Instead of viewing their product as a singular, mechanical object, manufacturers should understand that vehicles represent a moving system of sensors and data that provides enhanced value to both the commuter and the company’s partners. Those who have embraced DT, and the new value chain of the automobile will thrive, fending off challenges from legacy rivals and all emerging competition, including the tech industry.
Common misperceptions exist when defining Digital Transformation. Simply adding a new piece of technology and asking IT to shoehorn the program into legacy systems isn’t transformation. Dumping all information systems into the cloud isn’t transformative, neither is the basic digitization of an existing set of processes. DT encompasses everything, including your thought processes and business models. Instead of focusing on piecemeal solutions, leadership must break down technology, organizational and process silos. For example, Google accomplished disruption by applying data algorithms to as many aspects of driving as possible, including human behavior, vehicle specifications, and visual processing, creating an all-encompassing, continuously improving solution.
Avoiding Strategic Pitfalls
Many companies place extraordinary demands on their IT departments to achieve Digital Transformation via technology-only solutions, frustrated with their inability to respond to market demand. Often, this stems from a lack of business insight regarding the value technology projects deliver. This lack of insight may create a strain on limited resources while creating dysfunctional relationships within the company. DT requires that technology and business departments collaborate deeply to achieve successful and company-wide transformation. As a result, the business better understands how the company can respond to competitive pressure, allowing IT to add real, lasting business value.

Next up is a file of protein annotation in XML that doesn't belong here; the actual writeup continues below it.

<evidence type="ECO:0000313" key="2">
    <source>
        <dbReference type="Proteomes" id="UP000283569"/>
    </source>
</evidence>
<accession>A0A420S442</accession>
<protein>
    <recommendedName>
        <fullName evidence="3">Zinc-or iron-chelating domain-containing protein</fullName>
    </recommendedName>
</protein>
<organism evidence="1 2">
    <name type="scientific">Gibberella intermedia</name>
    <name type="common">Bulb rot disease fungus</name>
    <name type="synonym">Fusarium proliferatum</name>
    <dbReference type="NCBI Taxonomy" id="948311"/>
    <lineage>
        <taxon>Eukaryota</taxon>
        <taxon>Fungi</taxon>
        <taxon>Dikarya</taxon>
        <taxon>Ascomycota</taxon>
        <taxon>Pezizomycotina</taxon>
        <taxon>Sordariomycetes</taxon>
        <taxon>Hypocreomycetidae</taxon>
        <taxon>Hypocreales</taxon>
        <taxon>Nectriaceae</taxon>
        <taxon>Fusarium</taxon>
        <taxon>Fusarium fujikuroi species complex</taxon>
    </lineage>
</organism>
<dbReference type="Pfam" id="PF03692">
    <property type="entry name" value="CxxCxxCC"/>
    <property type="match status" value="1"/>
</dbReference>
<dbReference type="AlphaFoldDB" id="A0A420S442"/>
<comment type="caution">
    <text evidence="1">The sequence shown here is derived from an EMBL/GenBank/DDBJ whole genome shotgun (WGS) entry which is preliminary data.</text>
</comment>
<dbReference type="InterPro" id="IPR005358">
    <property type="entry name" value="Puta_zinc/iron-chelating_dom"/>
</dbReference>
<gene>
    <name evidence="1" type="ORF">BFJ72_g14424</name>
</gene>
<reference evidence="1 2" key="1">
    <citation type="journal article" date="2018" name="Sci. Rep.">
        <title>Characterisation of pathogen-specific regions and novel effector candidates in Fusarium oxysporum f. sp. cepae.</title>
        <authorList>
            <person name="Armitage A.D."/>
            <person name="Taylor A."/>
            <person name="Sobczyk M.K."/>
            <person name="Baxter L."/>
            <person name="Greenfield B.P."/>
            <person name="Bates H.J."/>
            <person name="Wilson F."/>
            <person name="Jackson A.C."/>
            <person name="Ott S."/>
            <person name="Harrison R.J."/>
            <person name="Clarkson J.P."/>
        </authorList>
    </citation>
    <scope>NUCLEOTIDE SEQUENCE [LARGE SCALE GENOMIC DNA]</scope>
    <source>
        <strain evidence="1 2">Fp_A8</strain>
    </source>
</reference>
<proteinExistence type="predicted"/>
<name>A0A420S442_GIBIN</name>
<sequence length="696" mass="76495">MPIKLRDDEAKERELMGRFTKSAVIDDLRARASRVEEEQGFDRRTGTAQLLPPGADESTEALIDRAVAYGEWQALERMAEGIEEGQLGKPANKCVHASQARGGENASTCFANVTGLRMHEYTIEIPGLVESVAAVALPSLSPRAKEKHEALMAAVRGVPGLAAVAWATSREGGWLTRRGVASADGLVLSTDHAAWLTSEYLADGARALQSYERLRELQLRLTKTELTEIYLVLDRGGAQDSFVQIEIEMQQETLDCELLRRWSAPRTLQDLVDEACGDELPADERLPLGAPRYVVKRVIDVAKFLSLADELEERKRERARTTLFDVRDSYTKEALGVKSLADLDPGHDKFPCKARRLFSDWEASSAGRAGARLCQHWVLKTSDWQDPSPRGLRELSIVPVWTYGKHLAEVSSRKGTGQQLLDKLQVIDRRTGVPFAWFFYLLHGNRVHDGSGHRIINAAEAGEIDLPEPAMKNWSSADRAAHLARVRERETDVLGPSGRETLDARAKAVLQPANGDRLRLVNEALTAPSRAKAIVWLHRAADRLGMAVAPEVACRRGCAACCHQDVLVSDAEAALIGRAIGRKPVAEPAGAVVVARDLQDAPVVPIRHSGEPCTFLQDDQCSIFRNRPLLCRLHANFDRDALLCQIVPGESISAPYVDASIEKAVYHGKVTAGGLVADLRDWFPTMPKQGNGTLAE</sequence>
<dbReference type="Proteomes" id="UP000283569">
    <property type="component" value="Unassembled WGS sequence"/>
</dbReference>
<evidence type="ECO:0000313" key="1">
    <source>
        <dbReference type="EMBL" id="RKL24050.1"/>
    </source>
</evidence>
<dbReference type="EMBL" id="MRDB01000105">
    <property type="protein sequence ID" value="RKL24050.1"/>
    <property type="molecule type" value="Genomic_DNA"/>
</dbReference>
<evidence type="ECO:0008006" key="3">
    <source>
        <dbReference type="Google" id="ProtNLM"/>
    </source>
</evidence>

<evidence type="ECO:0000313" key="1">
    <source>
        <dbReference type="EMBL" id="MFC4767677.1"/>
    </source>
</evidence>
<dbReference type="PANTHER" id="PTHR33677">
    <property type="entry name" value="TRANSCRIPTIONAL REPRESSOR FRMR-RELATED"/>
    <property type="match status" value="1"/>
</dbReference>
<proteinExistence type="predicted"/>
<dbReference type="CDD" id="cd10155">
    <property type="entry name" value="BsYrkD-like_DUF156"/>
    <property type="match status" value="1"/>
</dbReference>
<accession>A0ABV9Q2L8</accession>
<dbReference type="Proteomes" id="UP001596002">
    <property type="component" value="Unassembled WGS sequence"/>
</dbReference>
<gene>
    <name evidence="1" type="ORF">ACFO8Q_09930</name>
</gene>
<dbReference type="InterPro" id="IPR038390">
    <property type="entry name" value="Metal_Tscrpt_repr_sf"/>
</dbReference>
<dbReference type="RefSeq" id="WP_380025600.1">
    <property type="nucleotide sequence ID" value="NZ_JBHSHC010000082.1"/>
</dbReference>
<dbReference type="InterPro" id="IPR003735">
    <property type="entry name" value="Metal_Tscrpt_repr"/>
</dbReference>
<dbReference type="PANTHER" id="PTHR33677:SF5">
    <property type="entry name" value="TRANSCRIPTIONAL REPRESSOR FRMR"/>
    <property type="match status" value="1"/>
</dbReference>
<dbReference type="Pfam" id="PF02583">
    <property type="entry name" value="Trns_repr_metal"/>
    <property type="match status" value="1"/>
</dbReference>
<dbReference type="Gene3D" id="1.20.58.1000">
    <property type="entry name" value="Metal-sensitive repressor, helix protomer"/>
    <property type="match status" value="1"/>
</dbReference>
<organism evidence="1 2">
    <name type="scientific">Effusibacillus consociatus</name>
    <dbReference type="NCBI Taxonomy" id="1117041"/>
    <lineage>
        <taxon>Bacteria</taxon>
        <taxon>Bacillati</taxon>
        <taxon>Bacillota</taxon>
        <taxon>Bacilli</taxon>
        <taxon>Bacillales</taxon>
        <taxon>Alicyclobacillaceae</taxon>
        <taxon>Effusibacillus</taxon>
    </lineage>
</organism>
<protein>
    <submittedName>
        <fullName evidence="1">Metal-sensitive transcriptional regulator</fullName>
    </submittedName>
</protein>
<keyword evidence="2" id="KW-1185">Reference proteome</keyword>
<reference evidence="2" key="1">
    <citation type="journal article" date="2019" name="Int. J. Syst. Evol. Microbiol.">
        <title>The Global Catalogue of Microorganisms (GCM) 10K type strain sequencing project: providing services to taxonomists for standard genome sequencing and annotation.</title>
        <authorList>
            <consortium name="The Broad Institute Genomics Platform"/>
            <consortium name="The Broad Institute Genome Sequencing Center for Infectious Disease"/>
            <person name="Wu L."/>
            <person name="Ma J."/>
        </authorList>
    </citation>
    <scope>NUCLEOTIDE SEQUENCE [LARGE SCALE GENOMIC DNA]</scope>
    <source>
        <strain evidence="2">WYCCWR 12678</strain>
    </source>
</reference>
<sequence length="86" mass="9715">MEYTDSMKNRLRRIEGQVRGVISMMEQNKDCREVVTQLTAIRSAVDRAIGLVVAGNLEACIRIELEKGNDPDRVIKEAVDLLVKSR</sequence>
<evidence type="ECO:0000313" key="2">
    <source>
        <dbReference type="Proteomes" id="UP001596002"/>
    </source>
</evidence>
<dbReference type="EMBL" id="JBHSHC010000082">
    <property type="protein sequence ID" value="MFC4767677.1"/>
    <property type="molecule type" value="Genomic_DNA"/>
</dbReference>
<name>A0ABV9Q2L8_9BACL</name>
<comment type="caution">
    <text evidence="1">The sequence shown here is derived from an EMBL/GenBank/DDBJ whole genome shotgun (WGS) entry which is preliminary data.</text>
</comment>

Another fundamental mistake companies make is jumping directly into DT without first assessing the company’s digital maturity level. Understanding your maturity baseline helps to direct resources to projects with the highest value when establishing a foundation for DT success. A baseline also saves time through the rapid elimination of existing technical debt that hinders the company’s ability to address market demands.
Naturally, some transformation projects are more complicated than others, depending primarily on the assessed maturity level. You may be tempted to believe your organization has the internal capability for DX implementation; however, the expertise required spans diverse disciplines, such as business modeling, bimodal IT development, big data analytics, industry innovation, organizational change management and industrial psychology, among others. Few businesses truly have the capability to unite all departments fully under a DT initiative without professional external guidance. At best, this inability leads to partial success in the process, opening gaps for the competition to exploit. At worst, overconfidence may lead to a disastrous transition, allowing established competitors, and even start-ups, to completely redefine your industry as you waste money on point solutions masquerading as Digital Transformation.
Active Leadership Must Seek Strategic DT Solutions
Executives leadership must lead and engage the DT process to ensure that technological innovation and newly discovered best practices mesh well across the entire company. Digital Transformation is not simply a set of tactical deliverables executed by disconnected departments; it requires active involvement throughout the corporate chain of command. Disconnected leadership guarantees failure, risking the long-term health of your business. The stakes are too high to entrust DT to inexperienced or disinterested participants.